Hopes for legal sports betting in the United States got a boost on Monday as New Jersey argued its case before the US Supreme Court.
Legal sports betting supporters are feeling good about the reactions of a majority of the Supreme Court justices after hearing arguments for and against overturning the federal Professional and Amateur Sports Protection Act (PASPA), which limits single-game sports betting to the state of Nevada.
In case you’ve been re-enacting the movie Castaway for the past few years, Monday’s hearing considered New Jersey’s multi-year quest to overturn PASPA and permit sports betting at Atlantic City casinos and state racetracks. The state lost numerous lower-court rulings before the Supremes agreed in October to hear their appeal.
Opposing New Jersey are the US Department of Justice, the White House, the four major pro sports leagues and the NCAA. However, some of these leagues – most notably, the National Basketball Association and Major League Baseball – have since softened their original anti-betting stance, but still oppose New Jersey’s appeal due to their desire to see Congress impose a nationwide betting regulatory environment.
The main issue the Supremes had to wrestle with was whether PASPA violates the Tenth Amendment to the US Constitution, which prohibits the federal government from unfairly binding the hands of states in overseeing activity within their borders, in this case, specifically preventing New Jersey from repealing state-level laws against sports betting.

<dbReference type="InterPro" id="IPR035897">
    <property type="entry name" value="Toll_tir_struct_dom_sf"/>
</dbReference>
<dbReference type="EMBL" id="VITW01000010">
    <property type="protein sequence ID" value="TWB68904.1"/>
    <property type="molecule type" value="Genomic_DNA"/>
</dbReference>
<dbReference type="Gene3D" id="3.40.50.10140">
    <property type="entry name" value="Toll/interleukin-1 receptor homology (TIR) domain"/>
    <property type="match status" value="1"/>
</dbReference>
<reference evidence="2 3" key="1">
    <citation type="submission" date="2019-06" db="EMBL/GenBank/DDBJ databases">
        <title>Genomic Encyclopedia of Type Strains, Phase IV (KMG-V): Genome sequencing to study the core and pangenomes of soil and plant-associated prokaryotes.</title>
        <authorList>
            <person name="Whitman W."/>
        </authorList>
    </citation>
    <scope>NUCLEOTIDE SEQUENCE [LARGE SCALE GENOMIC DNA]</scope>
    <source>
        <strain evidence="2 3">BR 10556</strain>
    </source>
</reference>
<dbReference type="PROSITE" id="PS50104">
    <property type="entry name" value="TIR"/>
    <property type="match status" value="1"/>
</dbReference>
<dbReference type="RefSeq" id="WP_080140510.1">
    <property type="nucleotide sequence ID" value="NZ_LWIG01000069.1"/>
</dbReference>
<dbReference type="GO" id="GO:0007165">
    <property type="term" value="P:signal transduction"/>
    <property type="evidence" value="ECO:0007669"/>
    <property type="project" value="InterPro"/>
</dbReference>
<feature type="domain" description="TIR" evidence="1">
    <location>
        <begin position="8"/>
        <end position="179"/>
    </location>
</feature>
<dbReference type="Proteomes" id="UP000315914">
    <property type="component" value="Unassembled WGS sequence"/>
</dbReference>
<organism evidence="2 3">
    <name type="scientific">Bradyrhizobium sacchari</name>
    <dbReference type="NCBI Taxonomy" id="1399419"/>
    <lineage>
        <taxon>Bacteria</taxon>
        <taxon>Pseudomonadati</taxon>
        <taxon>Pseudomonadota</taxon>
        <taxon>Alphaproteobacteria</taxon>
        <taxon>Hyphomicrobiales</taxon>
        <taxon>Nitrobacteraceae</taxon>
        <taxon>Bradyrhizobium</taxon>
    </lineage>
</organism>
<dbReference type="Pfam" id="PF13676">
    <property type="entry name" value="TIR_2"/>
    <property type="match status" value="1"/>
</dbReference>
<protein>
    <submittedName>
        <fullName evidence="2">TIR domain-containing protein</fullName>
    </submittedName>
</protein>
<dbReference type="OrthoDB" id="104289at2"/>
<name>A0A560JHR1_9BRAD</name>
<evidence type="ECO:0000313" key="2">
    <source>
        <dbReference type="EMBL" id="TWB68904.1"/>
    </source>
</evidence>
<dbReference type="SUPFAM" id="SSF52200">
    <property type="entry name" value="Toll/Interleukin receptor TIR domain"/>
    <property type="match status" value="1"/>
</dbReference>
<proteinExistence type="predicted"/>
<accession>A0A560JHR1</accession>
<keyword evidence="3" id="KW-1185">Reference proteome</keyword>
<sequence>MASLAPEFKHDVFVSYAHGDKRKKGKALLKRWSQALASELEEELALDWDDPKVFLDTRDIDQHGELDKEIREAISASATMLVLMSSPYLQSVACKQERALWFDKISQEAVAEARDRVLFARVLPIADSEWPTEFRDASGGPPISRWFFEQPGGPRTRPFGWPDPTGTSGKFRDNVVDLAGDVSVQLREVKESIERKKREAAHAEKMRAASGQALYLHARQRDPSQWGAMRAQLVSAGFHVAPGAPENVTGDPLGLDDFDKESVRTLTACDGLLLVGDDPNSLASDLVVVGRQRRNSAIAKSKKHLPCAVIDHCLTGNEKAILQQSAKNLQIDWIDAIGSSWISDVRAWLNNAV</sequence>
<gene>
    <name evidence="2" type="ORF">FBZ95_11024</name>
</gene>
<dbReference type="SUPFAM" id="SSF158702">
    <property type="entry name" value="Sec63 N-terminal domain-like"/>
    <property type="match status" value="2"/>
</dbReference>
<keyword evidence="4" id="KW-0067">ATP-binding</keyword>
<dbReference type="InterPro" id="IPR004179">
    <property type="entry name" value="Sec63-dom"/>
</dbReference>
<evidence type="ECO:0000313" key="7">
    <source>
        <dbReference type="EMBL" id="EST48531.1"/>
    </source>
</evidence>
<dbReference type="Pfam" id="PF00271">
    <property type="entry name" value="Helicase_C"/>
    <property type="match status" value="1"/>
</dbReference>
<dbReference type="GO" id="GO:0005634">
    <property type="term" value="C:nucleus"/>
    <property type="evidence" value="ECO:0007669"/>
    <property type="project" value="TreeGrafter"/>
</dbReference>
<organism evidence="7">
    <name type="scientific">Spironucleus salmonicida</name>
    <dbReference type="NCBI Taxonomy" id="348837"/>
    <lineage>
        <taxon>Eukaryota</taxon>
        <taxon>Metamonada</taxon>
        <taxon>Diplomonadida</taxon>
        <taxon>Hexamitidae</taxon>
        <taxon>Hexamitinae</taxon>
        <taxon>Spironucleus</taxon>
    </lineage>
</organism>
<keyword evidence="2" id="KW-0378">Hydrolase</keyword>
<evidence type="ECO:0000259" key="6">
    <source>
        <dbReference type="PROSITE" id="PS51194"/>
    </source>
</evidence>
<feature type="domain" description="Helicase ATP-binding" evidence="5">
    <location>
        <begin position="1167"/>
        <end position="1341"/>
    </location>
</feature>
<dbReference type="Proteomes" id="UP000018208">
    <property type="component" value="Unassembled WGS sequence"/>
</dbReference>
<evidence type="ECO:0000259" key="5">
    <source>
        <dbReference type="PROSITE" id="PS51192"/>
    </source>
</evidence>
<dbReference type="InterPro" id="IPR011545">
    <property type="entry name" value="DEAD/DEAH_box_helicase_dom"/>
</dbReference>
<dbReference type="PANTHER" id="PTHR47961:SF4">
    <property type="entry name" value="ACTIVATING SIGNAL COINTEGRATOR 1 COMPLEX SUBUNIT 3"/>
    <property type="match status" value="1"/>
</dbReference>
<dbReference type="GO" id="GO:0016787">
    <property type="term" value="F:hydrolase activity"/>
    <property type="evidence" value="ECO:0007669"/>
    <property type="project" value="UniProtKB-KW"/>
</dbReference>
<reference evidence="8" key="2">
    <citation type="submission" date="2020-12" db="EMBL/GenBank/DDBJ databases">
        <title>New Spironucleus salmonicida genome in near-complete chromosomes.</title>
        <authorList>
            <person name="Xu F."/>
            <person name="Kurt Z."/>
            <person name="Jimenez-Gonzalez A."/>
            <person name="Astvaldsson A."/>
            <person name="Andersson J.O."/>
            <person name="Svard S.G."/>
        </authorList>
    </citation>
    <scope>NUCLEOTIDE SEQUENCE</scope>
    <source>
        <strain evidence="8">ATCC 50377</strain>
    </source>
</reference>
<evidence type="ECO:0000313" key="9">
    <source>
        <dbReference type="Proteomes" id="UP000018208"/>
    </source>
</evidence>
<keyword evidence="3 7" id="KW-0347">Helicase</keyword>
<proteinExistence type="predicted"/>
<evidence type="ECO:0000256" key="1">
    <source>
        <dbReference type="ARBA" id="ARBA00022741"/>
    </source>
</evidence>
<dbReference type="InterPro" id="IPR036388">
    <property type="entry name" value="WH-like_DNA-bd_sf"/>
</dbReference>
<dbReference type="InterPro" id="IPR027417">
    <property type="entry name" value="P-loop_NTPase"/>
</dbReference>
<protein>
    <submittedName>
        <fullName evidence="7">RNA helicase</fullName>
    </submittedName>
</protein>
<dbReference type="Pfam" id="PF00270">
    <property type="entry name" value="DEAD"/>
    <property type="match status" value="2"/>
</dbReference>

According to the hearing’s official transcript, New Jersey’s legal advocate Ted Olson appeared to score points with at least five of the nine justices on the commandeering issue.
However, Justices Elena Kagan and Sonia Sotomayor were among those taking the opposite position, suggesting PASPA fell under the federal government’s right under the Constitution’s Supremacy Clause to pre-empt states from taking actions that ran contrary to federal law.
The day’s most dramatic moment came when Deputy Solicitor General John Wall argued that PASPA didn’t prevent New Jersey from a total repeal of all sports betting laws, aka the ‘nuclear option’ that would effectively turn the state into a betting free-fire zone.
Chief Justice John Roberts challenged Wall’s statement that the pro-PASPA forces “don’t have a problem” with this total repeal. Roberts went as far as to suggest that Wall was “not serious” about supporting a plan that could allow 12-year-olds to walk into a casino to place a wager, to which Wall replied he was “very serious.”
However positive the hearing may have gone for New Jersey, the true fate of its sports betting appeal won’t be known until the Supremes issue their verdict, which might not come until June. This offers Congress a window of time to head off a potential New Jersey victory by proactively taking steps to impose a federal betting regulatory regime.
Rep. Dina Titus (R-NV) proposed as much in a letter she issued Monday to the ranking members of the House Committee on Energy and Commerce, urging Congress to hold a hearing on legalizing sports betting while there was still time.
True to form, Rep. Frank Pallone Jr. (D-NJ), immediately announced plans to introduce a new version of the Gaming Accountability and Modernization Enhancement (GAME) Act he introduced earlier this year that would repeal PASPA and decriminalize betting activity in states that elect to authorize such behavior.
All well and good, but with 2018 being an election year, Congress will likely show little interest in advocating for such a serious dramatic expansion of legal gambling.